"The mind is a compact, multiply connected thought mass with internal connections of the most intimate kind. It grows continuously as new thought masses enter it, and this is the means by which it continues to develop."

Bernhard Riemann On Psychology and Metaphysics ca. 1860

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Wednesday, August 10, 2011

Rotten Ideology



How Computational Complexity Will Revolutionize Philosophy

The theory of computation has had a profound influence on philosophical thinking. But computational complexity theory is about to have an even bigger effect, argues one computer scientist.


KFC 08/10/2011
2 COMMENTS


Since the 1930s, the theory of computation has profoundly influenced philosophical thinking about topics such as the theory of the mind, the nature of mathematical knowledge and the prospect of machine intelligence. In fact, it's hard to think of an idea that has had a bigger impact on philosophy.

And yet there is an even bigger philosophical revolution waiting in the wings. The theory of computing is a philosophical minnow compared to the potential of another theory that is currently dominating thinking about computation.

At least, this is the view of Scott Aaronson, a computer scientist at the Massachusetts Institute of Technology. Today, he puts forward a persuasive argument that computational complexity theory will transform philosophical thinking about a range of topics such as the nature of mathematical knowledge, the foundations of quantum mechanics and the problem of artificial intelligence.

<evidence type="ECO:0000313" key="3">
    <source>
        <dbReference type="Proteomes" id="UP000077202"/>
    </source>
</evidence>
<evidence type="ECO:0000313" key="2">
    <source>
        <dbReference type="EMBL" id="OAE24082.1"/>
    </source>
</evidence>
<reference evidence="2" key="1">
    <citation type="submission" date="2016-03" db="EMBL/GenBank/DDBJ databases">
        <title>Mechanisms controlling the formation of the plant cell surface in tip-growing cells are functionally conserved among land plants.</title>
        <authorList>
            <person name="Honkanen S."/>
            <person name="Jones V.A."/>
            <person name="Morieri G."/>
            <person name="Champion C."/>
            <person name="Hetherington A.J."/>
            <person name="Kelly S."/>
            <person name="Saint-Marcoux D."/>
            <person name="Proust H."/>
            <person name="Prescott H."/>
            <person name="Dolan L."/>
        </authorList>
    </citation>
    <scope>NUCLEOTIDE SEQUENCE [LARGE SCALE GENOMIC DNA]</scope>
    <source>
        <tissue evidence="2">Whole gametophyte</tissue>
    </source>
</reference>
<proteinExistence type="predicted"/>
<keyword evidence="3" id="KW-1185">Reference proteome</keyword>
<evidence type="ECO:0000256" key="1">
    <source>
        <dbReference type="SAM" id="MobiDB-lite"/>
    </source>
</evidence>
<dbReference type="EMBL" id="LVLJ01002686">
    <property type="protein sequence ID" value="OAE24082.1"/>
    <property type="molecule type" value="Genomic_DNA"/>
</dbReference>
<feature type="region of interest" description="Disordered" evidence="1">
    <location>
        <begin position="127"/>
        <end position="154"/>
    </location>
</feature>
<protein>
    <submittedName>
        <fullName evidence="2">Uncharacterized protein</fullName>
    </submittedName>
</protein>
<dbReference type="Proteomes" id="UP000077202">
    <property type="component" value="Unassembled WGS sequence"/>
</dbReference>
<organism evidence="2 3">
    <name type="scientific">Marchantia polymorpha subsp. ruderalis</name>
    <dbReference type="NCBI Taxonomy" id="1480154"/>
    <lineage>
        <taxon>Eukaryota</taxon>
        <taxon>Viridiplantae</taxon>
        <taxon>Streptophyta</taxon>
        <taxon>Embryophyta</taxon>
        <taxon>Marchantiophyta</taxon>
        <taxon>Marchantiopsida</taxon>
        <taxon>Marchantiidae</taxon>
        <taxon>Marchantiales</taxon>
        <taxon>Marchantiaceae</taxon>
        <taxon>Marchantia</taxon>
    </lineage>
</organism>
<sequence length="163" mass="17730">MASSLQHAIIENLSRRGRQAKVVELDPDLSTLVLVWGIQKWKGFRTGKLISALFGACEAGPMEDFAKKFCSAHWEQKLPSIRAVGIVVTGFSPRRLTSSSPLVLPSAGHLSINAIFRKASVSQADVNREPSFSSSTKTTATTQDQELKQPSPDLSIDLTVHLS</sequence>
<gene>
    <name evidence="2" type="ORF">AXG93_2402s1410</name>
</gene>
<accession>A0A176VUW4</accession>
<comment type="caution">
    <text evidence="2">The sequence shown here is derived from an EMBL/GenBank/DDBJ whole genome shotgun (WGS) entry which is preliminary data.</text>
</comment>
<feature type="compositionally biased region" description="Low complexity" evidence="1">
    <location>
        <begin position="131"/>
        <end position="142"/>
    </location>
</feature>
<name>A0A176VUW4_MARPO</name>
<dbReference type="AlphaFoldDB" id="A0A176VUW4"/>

Computational complexity theory is concerned with the question of how the resources needed to solve a problem scale with some measure of the problem size, call it n. There are essentially two answers. Either the problem scales reasonably slowly, like n, n^2 or some other polynomial function of n. Or it scales unreasonably quickly, like 2^n, 10000^n or some other exponential function of n.

So while the theory of computing can tell us whether something is computable or not, computational complexity theory tells us whether it can be achieved in a few seconds or whether it'll take longer than the lifetime of the Universe.

That's hugely significant. As Aaronson puts it: "Think, for example, of the difference between reading a 400-page book and reading every possible such book, or between writing down a thousand-digit number and counting to that number."

He goes on to say that it's easy to imagine that once we know whether something is computable or not, the problem of how long it takes is merely one of engineering rather than philosophy. But he then goes on to show how the ideas behind computational complexity can extend philosophical thinking in many areas.

Take the problem of artificial intelligence and the question of whether computers can ever think like humans. Roger Penrose famously argues that they can't in his bookThe Emperor's New Mind. He says that whatever a computer can do using fixed formal rules, it will never be able to 'see' the consistency of its own rules. Humans, on the other hand, can see this consistency.